Presentation on theme: "By the Chemring Apprentices. Steven Dunlop (Mechanical Fitter) – 4 th Year Apprentice David Thomson (Mechanical Fitter) – 4 th Year Apprentice Jamie Henderson."— Presentation transcript:
Steven Dunlop (Mechanical Fitter) – 4 th Year Apprentice David Thomson (Mechanical Fitter) – 4 th Year Apprentice Jamie Henderson (Mechanical Fitter)– 3 rd Year Apprentice Ian McDonald (Mechanical Fitter) – 2 nd Year Apprentice
The Wheelyboat has been specially designed with a bow door that is hinged and lowers to form a ramp enabling roll-on, roll-off access, to accommodate disabled people and wheelchair users in particular, easily and safely. The wheelyboat gives mobility impaired members of the public of any age, safe dignified and ready access to motorised boating and fishing.
Deck welding Chandlery, Cleats & Rope Buoyancy foam Plus donations from local businesses and friends
Unfortunately we struggled to source some of the materials that were requested by the Wheelyboat Foundation. These materials are listed below; Black Nylon(For Skids) - £100 Aluminium Paint - £50
Remove rivets from deck Cut existing decking and remove from boat
Removing the buoyancy foam Replacement of new buoyancy foam
Door seal was beyond repair and needed replacement. The bow door had to be removed in order to do this. Rubber grip was also replaced.
The winch, cleats and rowlocks were all overdue replacement which can be seen to the left. Existing door hinges and oars were beyond repair and also needed replacement.
With the new buoyancy foam installed the deck had to be welded back into place and new rivets applied. Any seams were filled with a marine spec silicone to prevent any water entering the buoyancy chambers.
The bottom of the boat showed signs of leaking along the seams (circled red). The boat was removed to the local engineering company as welding is not permitted on site. All the seams were welded and plated to give the floor a more watertight seal and to aid in rigidity.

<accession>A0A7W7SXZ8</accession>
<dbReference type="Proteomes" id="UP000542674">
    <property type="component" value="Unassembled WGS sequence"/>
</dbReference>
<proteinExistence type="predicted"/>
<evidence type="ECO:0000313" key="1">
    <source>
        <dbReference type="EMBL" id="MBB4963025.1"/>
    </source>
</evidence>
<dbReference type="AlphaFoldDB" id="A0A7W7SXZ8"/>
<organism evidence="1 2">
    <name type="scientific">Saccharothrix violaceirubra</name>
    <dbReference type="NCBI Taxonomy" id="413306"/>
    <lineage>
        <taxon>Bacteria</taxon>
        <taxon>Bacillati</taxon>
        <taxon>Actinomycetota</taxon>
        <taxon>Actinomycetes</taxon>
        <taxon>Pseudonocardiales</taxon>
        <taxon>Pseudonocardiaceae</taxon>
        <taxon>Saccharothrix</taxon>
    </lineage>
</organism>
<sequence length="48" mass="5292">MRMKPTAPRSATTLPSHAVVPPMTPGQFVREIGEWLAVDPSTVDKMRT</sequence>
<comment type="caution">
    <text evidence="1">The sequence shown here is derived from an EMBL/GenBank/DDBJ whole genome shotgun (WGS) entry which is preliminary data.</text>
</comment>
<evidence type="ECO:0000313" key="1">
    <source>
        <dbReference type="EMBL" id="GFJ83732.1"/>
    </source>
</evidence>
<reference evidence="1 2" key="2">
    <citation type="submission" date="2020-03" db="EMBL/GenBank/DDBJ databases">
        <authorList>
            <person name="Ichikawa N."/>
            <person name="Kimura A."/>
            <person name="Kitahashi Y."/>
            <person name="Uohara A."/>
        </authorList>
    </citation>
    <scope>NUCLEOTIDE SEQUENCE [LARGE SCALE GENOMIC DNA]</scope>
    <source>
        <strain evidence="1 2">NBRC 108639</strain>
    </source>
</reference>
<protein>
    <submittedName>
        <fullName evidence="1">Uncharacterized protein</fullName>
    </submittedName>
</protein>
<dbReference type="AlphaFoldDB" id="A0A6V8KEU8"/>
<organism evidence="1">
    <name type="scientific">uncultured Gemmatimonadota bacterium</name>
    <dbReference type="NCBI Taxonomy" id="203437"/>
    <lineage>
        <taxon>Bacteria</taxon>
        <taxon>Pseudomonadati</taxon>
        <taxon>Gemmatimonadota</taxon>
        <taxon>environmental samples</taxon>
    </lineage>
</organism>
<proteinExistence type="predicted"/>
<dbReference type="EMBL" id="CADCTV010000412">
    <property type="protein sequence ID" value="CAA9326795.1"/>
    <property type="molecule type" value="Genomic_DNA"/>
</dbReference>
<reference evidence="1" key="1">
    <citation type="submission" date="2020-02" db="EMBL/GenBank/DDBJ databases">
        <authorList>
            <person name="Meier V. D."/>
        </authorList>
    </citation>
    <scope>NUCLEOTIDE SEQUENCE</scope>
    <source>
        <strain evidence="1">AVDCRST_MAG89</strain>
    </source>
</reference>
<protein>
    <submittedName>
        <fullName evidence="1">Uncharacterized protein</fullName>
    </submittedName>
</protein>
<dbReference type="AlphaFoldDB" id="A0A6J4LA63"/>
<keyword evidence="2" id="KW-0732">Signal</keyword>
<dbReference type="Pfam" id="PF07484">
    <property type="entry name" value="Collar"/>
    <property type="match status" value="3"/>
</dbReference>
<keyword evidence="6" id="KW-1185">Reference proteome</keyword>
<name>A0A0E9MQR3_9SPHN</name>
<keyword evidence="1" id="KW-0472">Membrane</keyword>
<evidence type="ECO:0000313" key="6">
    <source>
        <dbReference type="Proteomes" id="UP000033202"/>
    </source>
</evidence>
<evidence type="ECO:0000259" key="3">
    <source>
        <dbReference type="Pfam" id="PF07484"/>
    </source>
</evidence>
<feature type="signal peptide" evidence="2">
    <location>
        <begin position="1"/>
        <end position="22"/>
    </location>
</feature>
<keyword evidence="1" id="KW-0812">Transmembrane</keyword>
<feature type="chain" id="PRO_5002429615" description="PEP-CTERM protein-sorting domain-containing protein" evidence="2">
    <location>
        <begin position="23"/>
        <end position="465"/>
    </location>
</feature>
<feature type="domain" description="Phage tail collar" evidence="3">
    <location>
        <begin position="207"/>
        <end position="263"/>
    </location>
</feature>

The local chandlery store supplied us with cleats, however these were too large for the boat and had to be cut to size. The rowlocks came with a set of sourced oars and were fitted to the boat along with the new oars.
New rubber was sourced within our store, measured and cut to size. Two part rubber adhesive was used to fix the rubber to the boat.
With a new winch proving difficult to source, we resulted to refurbishing the original winch as it was still in working order. A new handle was made and new nuts & bolts were fitted. Marine grade rope was sourced from a local chandlery store and fitted to the boat. Together, the winch and rope operate the bow door.
New rubber matting was glued down using a two part adhesive. A replacement door seal was sourced and fixed to the door using the same adhesive.
New drainage bungs were fixed in place to allow and water accumulation to be drained from each buoyancy chamber. This was done using existing fittings we had available.
The boat was badly needing cleaned. We rubbed down the surface using scotch-brite grinding pads and painted the boat using an aluminium paint.
To finish it off we managed to convince our on site joiners to make us a replacement seat made of Marine Plywood. The Wheely Boat Foundation provided the team with Vinyl stickers for the boat. All that was left was to give the oars an undercoat of paint and then gloss them. Paint was donated by on site painters.
We would like to thank everyone who donated materials to our project. Everything was very helpful towards us completing our Apprentice Challenge. We would also like to thank Ayrshire Business in the Community for giving us the opportunity to take part in the programme. We have learned many valuable skills such as Team Working, People skills etcc.